ASB's own economists might be predicting house prices will fall next year but according to the bank's latest Housing Confidence Survey, the public largely disagrees with them.
The survey, for the three months to October, shows a net 62% of respondents expect house prices to rise over the coming 12 months. That's up from 58% in the previous quarter. ASB is New Zealand's second biggest residential mortgage lender with nearly $69 billion of home loans at September 30.
"Kiwis’ housing confidence has remained stratospheric all year. Credit rationing, tax changes, lockdowns…nothing has shaken the public’s confidence that house prices are going to keep rising. And so far they’ve been right. But now that mortgage rates are rising, and fast, are we approaching the housing market’s Wile E. Coyote moment? Not according to our survey," ASB Senior Economist Mike Jones says.
The net 62% is derived from 68% expecting prices to increase, 6% expecting a decrease, and 18% expecting prices to stay the same.
Jones points out it’s not as if the survey respondents are in the dark when it comes to rising interest rates. A net 73% of them expect interest rates to rise over the next 12 months, with 75% expecting rates to increase and 2% expecting a decrease.
"That’s about as close to universal agreement as you get, being the second highest result in the 25 years of our survey," says Jones.
"Back in October 2004, a net 75% of folk expected interest rates to rise. Incidentally, they were bang on; the two-year fixed mortgage rate rose to a peak of 9.63% over the subsequent 3½ years. We don’t expect a peak anywhere near that high this time around."
"But we reckon the speed of recent lifts in mortgage rates, and the prospect of more to come, will finally put the kibosh on the feverish housing demand we’ve seen ever since Lockdown 1.0. In fact, there’s a growing risk that three big macro negatives show up at the same time next year [higher mortgage rates, tighter credit conditions and better housing supply]. Lofty housing confidence looks set to be tested," says Jones.
Jones himself last week predicted "small falls" in house prices over the second half of 2022. He's forecasting a "cumulative forecast fall of around 4%." Albeit Jones says that should be interpreted "more as a hat-tip to the risk profile than a precise point forecast," and follows a 35% to 40% surge in house prices since March 2020.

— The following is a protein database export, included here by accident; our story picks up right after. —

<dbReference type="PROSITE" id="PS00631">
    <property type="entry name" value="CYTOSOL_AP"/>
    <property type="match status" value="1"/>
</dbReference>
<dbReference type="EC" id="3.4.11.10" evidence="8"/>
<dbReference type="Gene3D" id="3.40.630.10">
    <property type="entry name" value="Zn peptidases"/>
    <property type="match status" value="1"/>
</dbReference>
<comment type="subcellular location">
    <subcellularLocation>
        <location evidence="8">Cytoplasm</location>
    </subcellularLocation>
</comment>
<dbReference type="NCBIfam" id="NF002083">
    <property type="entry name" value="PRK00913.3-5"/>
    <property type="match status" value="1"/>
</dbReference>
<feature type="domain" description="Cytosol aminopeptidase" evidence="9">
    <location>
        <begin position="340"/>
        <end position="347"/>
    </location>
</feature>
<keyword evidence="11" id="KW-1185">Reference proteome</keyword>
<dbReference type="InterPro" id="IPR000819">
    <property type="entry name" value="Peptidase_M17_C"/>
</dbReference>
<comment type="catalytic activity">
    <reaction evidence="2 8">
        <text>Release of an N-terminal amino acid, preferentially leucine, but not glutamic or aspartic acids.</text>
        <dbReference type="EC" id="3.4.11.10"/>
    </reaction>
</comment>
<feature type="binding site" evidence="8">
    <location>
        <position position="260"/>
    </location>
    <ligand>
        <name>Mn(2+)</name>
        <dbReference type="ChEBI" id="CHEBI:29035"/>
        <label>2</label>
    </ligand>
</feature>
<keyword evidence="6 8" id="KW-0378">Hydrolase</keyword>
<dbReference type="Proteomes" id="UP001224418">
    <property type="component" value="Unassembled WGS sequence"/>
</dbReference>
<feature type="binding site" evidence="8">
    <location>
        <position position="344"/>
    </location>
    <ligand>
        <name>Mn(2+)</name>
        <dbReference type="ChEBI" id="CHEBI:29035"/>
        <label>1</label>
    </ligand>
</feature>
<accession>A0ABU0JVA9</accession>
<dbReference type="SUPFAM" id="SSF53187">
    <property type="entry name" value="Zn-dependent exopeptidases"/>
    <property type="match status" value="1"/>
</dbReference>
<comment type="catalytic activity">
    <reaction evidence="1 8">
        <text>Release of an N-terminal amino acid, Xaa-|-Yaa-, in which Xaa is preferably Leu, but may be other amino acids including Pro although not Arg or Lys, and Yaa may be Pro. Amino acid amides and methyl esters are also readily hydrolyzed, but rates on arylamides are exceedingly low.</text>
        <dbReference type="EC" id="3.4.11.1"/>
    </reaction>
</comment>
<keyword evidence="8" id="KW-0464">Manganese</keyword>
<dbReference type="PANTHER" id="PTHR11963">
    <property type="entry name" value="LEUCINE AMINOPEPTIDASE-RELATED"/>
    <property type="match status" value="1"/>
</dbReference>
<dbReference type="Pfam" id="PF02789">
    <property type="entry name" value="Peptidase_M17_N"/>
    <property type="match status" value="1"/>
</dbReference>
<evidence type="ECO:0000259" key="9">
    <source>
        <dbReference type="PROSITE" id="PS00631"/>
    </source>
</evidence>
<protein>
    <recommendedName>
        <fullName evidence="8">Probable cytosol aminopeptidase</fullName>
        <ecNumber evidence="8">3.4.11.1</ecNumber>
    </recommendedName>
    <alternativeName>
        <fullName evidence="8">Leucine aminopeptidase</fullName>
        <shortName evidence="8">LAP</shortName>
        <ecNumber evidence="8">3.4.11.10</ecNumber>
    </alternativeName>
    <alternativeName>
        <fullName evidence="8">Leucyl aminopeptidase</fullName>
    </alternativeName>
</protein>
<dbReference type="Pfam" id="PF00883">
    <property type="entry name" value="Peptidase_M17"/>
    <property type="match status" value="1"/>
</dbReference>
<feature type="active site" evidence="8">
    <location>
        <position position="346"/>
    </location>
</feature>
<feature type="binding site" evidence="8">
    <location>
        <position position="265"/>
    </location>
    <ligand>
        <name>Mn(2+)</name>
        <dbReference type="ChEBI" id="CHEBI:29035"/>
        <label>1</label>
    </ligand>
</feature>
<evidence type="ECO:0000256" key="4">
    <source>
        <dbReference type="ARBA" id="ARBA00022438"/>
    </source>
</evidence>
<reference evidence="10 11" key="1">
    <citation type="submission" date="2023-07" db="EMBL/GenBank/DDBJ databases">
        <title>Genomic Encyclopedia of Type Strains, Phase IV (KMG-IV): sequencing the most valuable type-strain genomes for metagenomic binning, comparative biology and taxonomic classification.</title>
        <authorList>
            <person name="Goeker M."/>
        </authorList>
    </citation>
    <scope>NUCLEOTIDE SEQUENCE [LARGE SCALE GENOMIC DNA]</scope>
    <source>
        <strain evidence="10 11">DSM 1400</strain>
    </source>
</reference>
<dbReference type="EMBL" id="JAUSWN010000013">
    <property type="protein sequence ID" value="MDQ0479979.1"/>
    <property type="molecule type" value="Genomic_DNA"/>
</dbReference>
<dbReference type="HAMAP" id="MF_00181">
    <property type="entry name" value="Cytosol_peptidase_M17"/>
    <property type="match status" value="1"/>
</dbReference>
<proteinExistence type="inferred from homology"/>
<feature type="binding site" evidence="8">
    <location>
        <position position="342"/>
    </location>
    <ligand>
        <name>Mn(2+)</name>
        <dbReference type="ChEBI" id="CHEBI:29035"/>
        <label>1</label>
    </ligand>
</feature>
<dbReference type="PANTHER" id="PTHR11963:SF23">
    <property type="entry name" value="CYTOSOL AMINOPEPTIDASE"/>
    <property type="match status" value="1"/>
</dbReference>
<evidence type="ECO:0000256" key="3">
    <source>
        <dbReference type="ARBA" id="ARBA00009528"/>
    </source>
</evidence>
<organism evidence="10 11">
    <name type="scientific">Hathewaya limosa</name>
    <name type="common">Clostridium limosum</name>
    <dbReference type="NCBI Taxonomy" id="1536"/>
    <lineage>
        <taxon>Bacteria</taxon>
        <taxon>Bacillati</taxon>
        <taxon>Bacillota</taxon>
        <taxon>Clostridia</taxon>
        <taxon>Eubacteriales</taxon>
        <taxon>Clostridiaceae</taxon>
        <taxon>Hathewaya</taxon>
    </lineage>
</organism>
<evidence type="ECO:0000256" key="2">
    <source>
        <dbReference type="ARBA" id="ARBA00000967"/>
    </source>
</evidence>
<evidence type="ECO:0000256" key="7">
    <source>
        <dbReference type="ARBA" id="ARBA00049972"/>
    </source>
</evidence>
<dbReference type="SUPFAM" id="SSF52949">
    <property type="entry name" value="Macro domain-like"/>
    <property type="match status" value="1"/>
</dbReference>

In terms of what the survey results say about the rising mortgage rate picture, Jones says the overriding message seems to be that the housing market can handle it.
"Still, it’s all making for a particularly bitter cocktail for those looking to buy. And, indeed, buyer sentiment continued to crumble in the three months to October. A net 23% of respondents now believe it’s a bad time to buy a house, a further deterioration from last quarter’s net 21%, and the lowest in five years."
Jones questions whether there's a risk of overconfidence about house prices.
"We’d be remiss not to flag a few big speedbumps we see in the distance. The Reserve Bank is no longer content to let the good times roll, and we’ve long pegged 2022 as the year we finally get some movement on the housing supply imbalance. In the least, 2022 looks like a year in which lofty housing confidence will be tested," he says.
Jones suggests there's "a good chance" the recent surge in mortgage rates ends up "rattling housing confidence a little."
In terms of buyer sentiment, Jones says: "Wildly-stretched house prices paired with steep rises in mortgage rates are not a palatable combination for home buyers."
Breaking down the buying sentiment response, Jones says just 9% of respondents think it’s a good time to buy, while 32% of people think it’s a bad time. Meanwhile, 50% think it’s neither and 10% don’t know.
"Buyer sentiment is particularly negative in Canterbury, with a net 30% believing it’s a bad time to buy there. This compares to a net 20% in the rest of the South Island, a net 25% in the North Island outside of Auckland, and a net 19% believing it’s a bad time to buy in Auckland," says Jones.
"Perceptions of whether it’s a good time to buy are now within a whisker of the all-time low struck in October 2016. We wouldn’t be surprised to see fresh lows before this cycle is done. We suspect the house price upswing has got another six months or so left to run, and the upward pressure on mortgage rates looks likely to remain."
ASB says the latest iteration of its Housing Confidence Survey stems from data received from 2814 individual respondents.